I am WAY behind. I have a stand-alone review planned for my favorite book of the year and another group review for a series on the way but I needed to knock these out and get my count down a bit. How the gracious did I get so backlogged. Let’s take these one-by-one because they really don’t have a whole lot in common.
Get a Life, Chloe Brown by Talia Hibbert
Reading Red, White & Royal Blue earlier this year turned me around a bit on romance novels as a whole, so I gave Chloe Brown a chance it might not have gotten previously, and was pleasantly surprised. Going in with low expectations is probably good for me with books I don’t anticipate being my type. Chloe Brown, living with chronic pain, has built a life for herself that is fairly self-contained. Her family does their best to understand and support her but still want her to get out there and live life a little bit, so she seeks to do that in the most her way possible – by building a To Do list. This brings her directly into contact with her apartment handyman, Red, nursing his own hurts. It’s a sweet take on “enemies to lovers” and how attentive to and in tune with her Red is is GOALS. How well Chloe knows herself is wonderful and fully realized, even if it sometimes has her building walls that work against her own interests. And the awkward (for me) fade-to-blacks are thankfully minimal.
Clementine: The Life of Mrs. Winston Churchill by Sonia Purnell
Watching The Crown, the character I was most fascinated by was Winston Churchill’s wife and I was reminded that she had piqued my interest in The Darkest Hour as well. Turns out, Clementine is really the only biography dedicated to her, but it is a very thorough one. The book really tries to do her justice as an individual and as her own half of a very significant partnership. She was his biggest and cleverest champion when support for him was at it lowest and deserves much more credit than history gives her.
Winston Churchill, the embodiment of British courage and resolve, receptacle of the nation’s fire and brimstone, took his strength [General Hastings] Ismay witnessed, “from Clemmie.” Ultimately he did recognize that his greatest achievements would have eluded him but for his wife’s unflinching belief and guidance… She shored up his inadequacies, moderated his extremes and stopped him from making countless mistakes.”
She is of course also not without her faults and Purnell tries to cushion the blow, but the Churchills were largely, well, pretty bad parents and it strikes me that they may have not wanted to be parents, but between society’s expectations and the lack of birth control, there were really no other options. Overall a very thorough and very good book.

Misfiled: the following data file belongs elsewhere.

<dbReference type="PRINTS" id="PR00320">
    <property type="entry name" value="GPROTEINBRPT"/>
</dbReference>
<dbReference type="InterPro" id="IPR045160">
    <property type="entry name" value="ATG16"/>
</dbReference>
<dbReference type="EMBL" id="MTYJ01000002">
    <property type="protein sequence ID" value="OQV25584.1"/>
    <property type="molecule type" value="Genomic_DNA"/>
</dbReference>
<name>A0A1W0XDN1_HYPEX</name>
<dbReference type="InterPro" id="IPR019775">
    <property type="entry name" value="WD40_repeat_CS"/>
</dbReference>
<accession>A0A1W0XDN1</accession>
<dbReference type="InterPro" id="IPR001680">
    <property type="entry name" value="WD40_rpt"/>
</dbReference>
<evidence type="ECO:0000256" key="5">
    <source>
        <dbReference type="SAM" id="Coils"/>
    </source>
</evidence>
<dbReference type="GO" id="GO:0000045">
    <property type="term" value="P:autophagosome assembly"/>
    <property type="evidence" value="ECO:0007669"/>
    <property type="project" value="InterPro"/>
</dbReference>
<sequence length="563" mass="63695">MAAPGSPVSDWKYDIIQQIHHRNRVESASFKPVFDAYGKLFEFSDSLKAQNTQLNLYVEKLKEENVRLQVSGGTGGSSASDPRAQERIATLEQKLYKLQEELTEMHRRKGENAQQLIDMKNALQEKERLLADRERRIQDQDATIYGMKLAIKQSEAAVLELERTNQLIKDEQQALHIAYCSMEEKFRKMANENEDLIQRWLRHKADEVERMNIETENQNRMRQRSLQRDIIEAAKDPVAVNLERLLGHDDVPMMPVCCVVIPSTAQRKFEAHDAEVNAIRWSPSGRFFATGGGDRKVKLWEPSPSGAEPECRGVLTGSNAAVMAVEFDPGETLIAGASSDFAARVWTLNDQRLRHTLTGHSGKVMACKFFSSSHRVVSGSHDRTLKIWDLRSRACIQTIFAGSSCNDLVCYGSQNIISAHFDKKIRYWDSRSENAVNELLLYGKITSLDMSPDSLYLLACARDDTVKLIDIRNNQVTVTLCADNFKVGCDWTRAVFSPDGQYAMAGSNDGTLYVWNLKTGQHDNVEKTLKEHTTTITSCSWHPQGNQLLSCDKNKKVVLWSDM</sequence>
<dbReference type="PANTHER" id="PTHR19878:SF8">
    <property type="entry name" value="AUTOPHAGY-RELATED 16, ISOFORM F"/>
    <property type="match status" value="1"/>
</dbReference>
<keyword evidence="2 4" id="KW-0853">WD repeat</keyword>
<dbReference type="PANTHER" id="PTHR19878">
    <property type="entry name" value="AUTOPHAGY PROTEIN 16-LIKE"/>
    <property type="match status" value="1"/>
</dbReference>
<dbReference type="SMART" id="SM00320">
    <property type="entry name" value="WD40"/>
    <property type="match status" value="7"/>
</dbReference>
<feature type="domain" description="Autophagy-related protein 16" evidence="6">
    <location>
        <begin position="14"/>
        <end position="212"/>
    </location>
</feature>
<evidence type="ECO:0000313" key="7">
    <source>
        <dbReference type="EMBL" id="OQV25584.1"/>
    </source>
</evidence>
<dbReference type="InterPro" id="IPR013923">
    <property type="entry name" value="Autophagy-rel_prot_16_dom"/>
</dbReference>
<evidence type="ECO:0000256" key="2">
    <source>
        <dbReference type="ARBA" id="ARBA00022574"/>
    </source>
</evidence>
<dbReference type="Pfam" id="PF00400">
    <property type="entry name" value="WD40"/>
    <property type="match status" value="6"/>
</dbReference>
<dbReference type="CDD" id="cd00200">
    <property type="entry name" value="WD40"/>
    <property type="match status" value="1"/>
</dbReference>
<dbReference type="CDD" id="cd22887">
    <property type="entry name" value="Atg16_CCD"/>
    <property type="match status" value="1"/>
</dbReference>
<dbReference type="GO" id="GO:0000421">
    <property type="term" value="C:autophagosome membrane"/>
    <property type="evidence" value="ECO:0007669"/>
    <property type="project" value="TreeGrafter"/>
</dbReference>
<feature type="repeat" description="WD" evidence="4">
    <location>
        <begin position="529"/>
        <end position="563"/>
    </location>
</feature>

The Worst Best Man by Mia Sosa
This one kind of damaged my newfound interest in romance novels, it felt like a bad stew of cliches. Wedding planner ditched at the altar three years later forced by circumstance to work with her almost-brother-in-law and the whole thing is backed by a Big Lie that means they have to do a lot of pretending. It is set where I live which gave it a few extra points but also somehow there was never traffic so strike one for anything resembling realism. I finished this one because it was short.
On Earth We’re Briefly Gorgeous by Ocean Vuong
I was very hesitant to read this one. The book summary references it being “brutally honest” about trauma and violence and like isn’t the world rough enough right now? The good news is that the Vuong is a very gifted writer and the story has momentum to carry the reader through the rough spots. Written as a letter to his mother, this is the story of a narrator only called Little Dog as he lives with his mother and grandmother outside New York City. They immigrated as a family from Vietnam, his mother the wartime daughter of a Vietnamese woman and an American soldier (married and consensual – sex work is briefly discussed but sexual violence is not) Little Dog tells his story of his first love, one that takes a hard, unexpected turn towards the end. It’s a story of immigration and assimilation and homosexuality and no it isn’t an easy read, but it’s worth it.
The Deep by Rivers Solomon
This book has an absolutely fascinating premise that unfortunately falters in an execution that seems to favor style over substance. Yetu is the historian of her people, the descendants of pregnant African women thrown overboard from slave ships bringing their stolen people across the Atlantic. The children are born breathing underwater but their trauma is too much to bear and in the societies they form, one is selected to remember the history for all of them. There are a lot of really, really cool ideas here about generational trauma and different responses to it and sharing pain versus keeping it to oneself, a lot of worthy topics, but in the end I felt like more time was spent playing with language instead of themes.